BA has resumed services from Heathrow after unofficial strike action led the firm to cancel scores of flights in and out of the London airport.
Thousands of passengers have already been affected
But with delays continuing, what are the options for passengers booked to travel with the airline and are they due any compensation?
How long will the backlog of flights continue?
The backlog will continue to disrupt BA's service over the next few days.
It is likely that the effects will continue to be felt until Monday, and possibly beyond.
Although BA says it hopes to run 50% of its short haul flights and 40% of its long haul flights by Saturday.
If passengers are due to fly out on Saturday should they go to the airport?
Customers should not go to Heathrow unless they have a confirmed reservation. Alternatively, they may contact the airline or their travel agent to arrange a refund or rebook their travel plans.
Passengers are advised to check www.ba.com before leaving for the airport. They should also continue to try the free phone number, although heavy demand means that it has often been engaged.
What can passengers do if their flight is cancelled?
BA has a policy which allows customers to re-book flights or get a refund by calling their helpline on 0800 727800.
The policy is applicable to customers due to travel to and from Heathrow up to 2359 BST on 15 August.
Are there flights available from other airports?
Passengers on a flight cancelled at Heathrow will be given the option of having their flight re-booked from Gatwick if there are seats available.
Will passengers have to bring food if they do fly?
Basic catering will be provided by BA in the form of cold snacks, water, coffee and tea.
Can I claim compensation for delays and, if so, what can I expect?
In February, the EU upped the level of compensation for passengers suffering delays and flight cancellations.
When a flight is delayed, the airline may be obliged to supply (or pay for/provide vouchers for) meals and refreshments, along with accommodation if an overnight stay is required.
Whether you qualify will depend on the length of the flight and the delay.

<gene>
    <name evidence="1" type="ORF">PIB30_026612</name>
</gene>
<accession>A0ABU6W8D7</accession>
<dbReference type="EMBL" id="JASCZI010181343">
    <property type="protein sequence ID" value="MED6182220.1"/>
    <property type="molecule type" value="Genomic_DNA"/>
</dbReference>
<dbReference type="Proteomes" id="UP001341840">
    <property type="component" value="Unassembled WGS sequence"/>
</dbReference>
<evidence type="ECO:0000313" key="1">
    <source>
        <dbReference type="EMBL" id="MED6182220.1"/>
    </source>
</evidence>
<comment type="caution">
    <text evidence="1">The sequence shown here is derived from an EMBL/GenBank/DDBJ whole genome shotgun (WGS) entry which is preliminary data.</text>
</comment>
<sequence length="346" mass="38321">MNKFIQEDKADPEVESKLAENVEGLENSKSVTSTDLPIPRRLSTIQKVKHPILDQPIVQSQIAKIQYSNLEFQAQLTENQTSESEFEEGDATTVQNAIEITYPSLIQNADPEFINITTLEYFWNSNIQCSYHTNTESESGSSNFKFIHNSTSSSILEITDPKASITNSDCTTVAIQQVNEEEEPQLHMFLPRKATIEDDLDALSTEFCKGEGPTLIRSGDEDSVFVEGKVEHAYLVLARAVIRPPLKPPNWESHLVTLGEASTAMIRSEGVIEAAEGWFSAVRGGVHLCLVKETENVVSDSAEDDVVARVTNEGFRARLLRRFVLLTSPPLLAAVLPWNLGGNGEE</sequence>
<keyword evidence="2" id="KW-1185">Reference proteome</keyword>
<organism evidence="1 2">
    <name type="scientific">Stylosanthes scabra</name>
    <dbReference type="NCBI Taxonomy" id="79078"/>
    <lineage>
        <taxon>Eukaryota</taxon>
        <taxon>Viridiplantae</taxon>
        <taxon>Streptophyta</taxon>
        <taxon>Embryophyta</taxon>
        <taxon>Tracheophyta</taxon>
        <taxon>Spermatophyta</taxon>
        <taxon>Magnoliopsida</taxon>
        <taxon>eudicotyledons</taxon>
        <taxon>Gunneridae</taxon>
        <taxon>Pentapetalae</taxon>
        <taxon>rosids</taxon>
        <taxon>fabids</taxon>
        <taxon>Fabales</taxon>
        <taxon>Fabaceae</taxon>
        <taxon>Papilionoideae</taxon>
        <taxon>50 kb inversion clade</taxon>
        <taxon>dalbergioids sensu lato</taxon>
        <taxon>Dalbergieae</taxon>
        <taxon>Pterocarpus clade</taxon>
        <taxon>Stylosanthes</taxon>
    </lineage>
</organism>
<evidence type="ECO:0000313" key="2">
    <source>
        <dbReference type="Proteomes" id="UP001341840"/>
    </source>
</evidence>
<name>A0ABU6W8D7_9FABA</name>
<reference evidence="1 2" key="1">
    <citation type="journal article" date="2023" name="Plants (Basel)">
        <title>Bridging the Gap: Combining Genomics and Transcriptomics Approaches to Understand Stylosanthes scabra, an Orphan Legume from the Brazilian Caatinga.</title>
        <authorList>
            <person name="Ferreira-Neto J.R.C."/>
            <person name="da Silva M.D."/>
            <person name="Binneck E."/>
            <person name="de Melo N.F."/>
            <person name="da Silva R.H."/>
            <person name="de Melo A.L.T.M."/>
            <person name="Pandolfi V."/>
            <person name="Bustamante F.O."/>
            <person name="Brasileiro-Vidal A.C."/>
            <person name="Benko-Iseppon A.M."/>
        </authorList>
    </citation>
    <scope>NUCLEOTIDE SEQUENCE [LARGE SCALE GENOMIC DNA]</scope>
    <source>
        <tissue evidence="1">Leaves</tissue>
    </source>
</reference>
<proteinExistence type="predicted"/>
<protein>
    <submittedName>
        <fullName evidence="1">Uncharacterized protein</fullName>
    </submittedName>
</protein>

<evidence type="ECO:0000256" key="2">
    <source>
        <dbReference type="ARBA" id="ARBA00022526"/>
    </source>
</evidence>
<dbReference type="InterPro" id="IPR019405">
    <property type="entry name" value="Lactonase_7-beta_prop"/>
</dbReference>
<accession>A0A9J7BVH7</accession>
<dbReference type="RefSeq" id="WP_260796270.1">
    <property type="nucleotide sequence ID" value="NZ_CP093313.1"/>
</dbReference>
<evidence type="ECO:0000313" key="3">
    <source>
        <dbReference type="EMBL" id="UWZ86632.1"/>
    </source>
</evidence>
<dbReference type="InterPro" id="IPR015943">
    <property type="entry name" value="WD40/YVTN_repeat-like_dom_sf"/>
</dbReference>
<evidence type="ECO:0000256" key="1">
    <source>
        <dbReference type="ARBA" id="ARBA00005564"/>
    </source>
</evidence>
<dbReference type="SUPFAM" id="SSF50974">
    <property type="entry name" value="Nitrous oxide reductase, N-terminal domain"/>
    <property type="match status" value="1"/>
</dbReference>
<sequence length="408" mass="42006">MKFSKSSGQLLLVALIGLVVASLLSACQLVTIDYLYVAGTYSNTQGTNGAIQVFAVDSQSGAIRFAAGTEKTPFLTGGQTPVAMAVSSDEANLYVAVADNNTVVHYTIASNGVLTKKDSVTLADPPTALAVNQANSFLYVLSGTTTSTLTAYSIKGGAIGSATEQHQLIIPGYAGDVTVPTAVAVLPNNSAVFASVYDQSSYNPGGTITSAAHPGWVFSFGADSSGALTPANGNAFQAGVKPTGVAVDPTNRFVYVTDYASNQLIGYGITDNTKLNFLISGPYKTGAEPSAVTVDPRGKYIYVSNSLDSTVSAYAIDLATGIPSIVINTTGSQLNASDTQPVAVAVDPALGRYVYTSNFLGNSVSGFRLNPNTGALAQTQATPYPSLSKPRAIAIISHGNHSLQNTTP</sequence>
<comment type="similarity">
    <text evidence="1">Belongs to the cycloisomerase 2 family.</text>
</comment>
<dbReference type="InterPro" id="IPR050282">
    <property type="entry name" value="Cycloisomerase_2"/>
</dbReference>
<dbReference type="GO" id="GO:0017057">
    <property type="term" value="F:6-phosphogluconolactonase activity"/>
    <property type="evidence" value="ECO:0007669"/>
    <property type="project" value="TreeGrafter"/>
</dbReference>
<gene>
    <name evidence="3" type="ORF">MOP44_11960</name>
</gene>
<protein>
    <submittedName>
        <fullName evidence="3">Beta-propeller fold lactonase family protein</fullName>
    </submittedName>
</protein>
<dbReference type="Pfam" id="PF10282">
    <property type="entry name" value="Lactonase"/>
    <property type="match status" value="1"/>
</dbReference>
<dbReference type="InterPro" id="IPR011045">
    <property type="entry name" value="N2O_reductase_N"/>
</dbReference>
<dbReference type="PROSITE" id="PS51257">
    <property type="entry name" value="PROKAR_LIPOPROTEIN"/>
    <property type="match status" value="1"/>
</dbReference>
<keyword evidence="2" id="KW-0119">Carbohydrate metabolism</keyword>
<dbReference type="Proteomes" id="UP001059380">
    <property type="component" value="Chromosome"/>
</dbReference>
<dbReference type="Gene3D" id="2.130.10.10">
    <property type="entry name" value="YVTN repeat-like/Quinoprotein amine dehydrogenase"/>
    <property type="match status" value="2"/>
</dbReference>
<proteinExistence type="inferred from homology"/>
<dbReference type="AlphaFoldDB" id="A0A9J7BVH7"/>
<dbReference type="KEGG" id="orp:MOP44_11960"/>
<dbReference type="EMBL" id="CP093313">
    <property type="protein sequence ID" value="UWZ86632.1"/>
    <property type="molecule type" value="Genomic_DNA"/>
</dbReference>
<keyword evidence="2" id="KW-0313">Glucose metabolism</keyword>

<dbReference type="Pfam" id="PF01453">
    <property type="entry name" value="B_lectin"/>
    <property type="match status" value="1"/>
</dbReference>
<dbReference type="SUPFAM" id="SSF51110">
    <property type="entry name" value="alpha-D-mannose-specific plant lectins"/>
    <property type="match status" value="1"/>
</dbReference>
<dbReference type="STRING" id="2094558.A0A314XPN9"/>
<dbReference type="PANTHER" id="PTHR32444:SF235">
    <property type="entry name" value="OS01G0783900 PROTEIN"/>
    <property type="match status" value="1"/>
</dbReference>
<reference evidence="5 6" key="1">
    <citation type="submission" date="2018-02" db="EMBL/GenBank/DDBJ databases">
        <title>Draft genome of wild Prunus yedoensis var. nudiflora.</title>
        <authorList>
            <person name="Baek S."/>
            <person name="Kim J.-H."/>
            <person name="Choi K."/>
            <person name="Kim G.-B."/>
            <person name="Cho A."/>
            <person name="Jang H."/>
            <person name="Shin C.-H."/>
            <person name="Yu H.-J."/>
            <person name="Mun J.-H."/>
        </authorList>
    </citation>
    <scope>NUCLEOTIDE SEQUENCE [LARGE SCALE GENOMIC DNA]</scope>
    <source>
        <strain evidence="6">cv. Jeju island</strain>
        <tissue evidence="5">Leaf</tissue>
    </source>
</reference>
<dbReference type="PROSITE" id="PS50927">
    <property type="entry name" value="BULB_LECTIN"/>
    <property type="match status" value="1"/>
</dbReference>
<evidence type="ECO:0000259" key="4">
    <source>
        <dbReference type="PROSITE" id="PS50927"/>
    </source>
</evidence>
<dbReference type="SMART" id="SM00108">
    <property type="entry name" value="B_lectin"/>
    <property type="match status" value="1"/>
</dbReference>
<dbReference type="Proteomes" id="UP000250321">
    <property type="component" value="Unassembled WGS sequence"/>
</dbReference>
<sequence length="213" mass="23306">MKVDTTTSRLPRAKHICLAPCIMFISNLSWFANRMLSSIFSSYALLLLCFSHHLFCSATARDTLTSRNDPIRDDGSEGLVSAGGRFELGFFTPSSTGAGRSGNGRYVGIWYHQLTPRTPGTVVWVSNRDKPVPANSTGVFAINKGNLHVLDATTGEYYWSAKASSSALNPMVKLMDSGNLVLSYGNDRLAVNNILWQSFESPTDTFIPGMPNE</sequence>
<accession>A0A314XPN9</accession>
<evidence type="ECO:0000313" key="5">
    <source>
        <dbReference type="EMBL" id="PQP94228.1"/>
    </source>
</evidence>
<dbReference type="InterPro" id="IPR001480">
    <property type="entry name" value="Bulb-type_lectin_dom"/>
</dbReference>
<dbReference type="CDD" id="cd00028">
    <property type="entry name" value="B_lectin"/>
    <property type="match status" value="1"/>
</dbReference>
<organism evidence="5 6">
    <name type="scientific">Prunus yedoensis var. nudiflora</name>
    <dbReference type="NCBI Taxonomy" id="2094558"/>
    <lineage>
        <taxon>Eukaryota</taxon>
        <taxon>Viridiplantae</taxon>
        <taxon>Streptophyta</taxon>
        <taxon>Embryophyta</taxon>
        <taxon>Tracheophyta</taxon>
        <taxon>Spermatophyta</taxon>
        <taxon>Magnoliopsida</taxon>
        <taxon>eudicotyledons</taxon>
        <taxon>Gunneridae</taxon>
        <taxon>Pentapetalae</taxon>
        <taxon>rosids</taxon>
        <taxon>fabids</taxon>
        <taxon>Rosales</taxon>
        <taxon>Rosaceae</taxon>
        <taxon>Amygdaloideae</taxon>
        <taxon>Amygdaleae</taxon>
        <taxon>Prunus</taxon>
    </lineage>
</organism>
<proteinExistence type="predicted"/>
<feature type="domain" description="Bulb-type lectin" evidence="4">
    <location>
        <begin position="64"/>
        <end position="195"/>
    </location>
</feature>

For example, for flights of 1,500km or less where there is a delay of more than two hours, a passenger should be given meals and refreshments, along with two free telephone calls, e-mails, telexes or faxes.
If the delay is for five hours or more, passengers are also entitled to a refund of their ticket with a free flight back to the initial point of departure if this is relevant (for example, if a connecting flight has been cancelled).
People who have their flights cancelled are entitled to a refund, drinks and meals, and accommodation, unless the airline proves the cancellation was due to circumstances beyond its control.
It is too early to say whether the airlines will be able to claim that the circumstances of the current dispute were beyond their control.
Does it matter if the delayed or cancelled flight is part of a package holiday?
It doesn't matter if you are flying no-frills, on a charter or scheduled service.
Flights originating from the EU, which have been sold as part of a package tour, will be covered.
The Association of British Tour Operators (ABTA) said tour operators are responsible for rearranging such flights.
Where an outbound flight cannot be changed, passengers should be offered an alternative holiday, or cancellation and a full refund.
However, you should check with your tour operator to see what alternative travel arrangements are being made.
Will passengers be able to claim compensation from their travel insurer?
Many travel insurance policies will pay out in the event of strikes or other industrial action leading to holiday delays.
Compensation can, commonly, be claimed after a delay of more than eight hours.
Subsequent delays may trigger further payouts.
Compensation for delays is usually capped at about £200, although some policies pay more.
If after 24 hours delay the holiday has to be cancelled, then some policies will refund travel and accommodation costs, where these are not recoverable from the airline.
However, policies can vary wildly in the level of cover offered and the Association of British Insurers (ABI) advises consumers to check out their travel documentation.